Вопрос: В чем разница между призывом и подачей заявки?


В чем разница между использованием callа также applyвызвать функцию?

var func = function(){
  alert('hello!');
};

func.apply();

против

func.call();

Существуют ли различия в производительности между этими двумя методами? Когда лучше всего использовать callнад applyи наоборот?


2709


источник


Ответы:


Разница в том, что applyпозволяет вам вызвать функцию с помощью argumentsкак массив; callтребует, чтобы параметры были перечислены явно. Полезная мнемоника " для лучей и С для с ОММА «.

См. Документацию MDN по подать заявление а также вызов ,

Псевдо-синтаксис:

theFunction.apply(valueForThis, arrayOfArgs)

theFunction.call(valueForThis, arg1, arg2, ...)

Существует также, как и ES6, возможность spreadмассив для использования с callфункции, вы можете видеть совместимость Вот ,

Образец кода:

function theFunction(name, profession) {
    console.log("My name is " + name + " and I am a " + profession +".");
}
theFunction("John", "fireman");
theFunction.apply(undefined, ["Susan", "school teacher"]);
theFunction.call(undefined, "Claude", "mathematician");
theFunction.call(undefined, ...["Matthew", "physicist"]); // used with the spread operator


3282



К. Скотт Аллен хорошая запись по вопросу.

В основном, они отличаются тем, как они обрабатывают аргументы функции.

Метод apply () идентичен вызову (), за исключением того, что apply () требует, чтобы в качестве второго параметра был выбран массив. Массив представляет аргументы для целевого метода. "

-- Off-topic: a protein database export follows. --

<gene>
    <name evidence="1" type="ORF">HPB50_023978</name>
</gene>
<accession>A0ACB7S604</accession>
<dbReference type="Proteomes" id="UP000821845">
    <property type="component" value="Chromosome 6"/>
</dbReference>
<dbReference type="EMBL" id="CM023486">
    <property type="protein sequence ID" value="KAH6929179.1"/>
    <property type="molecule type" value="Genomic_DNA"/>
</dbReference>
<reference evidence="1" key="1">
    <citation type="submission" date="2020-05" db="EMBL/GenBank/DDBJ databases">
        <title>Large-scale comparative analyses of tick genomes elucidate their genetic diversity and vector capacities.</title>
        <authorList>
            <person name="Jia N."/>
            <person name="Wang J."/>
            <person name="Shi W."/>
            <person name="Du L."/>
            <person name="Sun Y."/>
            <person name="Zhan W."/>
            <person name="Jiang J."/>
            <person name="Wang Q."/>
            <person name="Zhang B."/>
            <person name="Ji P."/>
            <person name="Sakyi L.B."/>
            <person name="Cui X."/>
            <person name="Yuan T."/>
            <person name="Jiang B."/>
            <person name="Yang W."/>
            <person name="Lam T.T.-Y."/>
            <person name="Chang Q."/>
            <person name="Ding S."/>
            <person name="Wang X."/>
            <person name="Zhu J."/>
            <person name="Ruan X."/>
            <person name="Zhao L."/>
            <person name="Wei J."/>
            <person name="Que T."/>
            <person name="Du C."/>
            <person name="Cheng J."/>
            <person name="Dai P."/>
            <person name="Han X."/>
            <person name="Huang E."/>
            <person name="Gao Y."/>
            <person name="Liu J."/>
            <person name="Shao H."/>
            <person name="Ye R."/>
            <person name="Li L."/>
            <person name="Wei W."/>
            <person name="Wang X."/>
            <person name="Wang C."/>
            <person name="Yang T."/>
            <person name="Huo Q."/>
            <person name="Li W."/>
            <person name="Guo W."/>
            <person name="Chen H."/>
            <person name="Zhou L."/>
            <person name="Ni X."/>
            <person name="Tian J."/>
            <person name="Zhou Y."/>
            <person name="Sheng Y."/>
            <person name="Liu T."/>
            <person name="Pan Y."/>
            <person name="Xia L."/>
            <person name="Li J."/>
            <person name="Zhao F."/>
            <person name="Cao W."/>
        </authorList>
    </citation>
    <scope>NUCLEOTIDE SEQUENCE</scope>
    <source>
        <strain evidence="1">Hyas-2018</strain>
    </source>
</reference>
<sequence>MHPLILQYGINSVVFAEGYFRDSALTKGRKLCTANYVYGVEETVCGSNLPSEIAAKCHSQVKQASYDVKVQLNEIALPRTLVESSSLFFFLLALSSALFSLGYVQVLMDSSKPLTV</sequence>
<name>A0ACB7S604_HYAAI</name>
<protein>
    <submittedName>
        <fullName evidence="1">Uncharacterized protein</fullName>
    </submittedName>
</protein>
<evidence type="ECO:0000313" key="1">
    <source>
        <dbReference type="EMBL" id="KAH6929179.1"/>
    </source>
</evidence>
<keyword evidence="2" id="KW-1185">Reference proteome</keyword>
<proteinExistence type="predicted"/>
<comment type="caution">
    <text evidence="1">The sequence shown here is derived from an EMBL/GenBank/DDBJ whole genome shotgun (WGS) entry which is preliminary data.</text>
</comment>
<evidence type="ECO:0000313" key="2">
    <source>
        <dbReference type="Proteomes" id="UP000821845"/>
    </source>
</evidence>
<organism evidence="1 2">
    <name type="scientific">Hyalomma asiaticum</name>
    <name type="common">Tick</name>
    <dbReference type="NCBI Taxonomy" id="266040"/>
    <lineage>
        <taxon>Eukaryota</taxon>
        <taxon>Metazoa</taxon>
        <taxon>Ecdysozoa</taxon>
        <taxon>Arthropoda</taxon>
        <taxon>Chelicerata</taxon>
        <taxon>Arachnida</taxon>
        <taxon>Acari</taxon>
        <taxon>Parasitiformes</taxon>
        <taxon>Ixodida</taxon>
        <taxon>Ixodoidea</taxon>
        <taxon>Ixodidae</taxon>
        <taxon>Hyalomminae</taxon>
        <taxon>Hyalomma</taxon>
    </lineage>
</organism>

Так:

// assuming you have f
function f(message) { ... }
f.call(receiver, "test");
f.apply(receiver, ["test"]);

205



Чтобы ответить на вопрос о том, когда использовать каждую функцию, используйте applyесли вы не знаете количество аргументов, которые вы передадите, или если они уже находятся в массиве или подобном массиву объекте (например, argumentsобъект для передачи ваших собственных аргументов. использование callв противном случае, так как нет необходимости обертывать аргументы в массиве.

f.call(thisObject, a, b, c); // Fixed number of arguments

f.apply(thisObject, arguments); // Forward this function's arguments

var args = [];
while (...) {
    args.push(some_value());
}
f.apply(thisObject, args); // Unknown number of arguments

Когда я не передаю какие-либо аргументы (например, ваш пример), я предпочитаю callтак как я призвание функция. applyбудет означать, что вы применение функция к (несуществующим) аргументам.

Не должно быть никаких различий в производительности, кроме, может быть, если вы используете applyи обернуть аргументы в массиве (например, f.apply(thisObject, [a, b, c])вместо f.call(thisObject, a, b, c)). Я не тестировал его, поэтому могут быть различия, но это было бы очень специфично для браузера. Вероятно, callбыстрее, если у вас еще нет аргументов в массиве и applyбыстрее, если вы это сделаете.


151



Here's a good mnemonic. Apply uses Arrays and Always takes one or two Arguments. When you use Call you have to Count the number of arguments.


101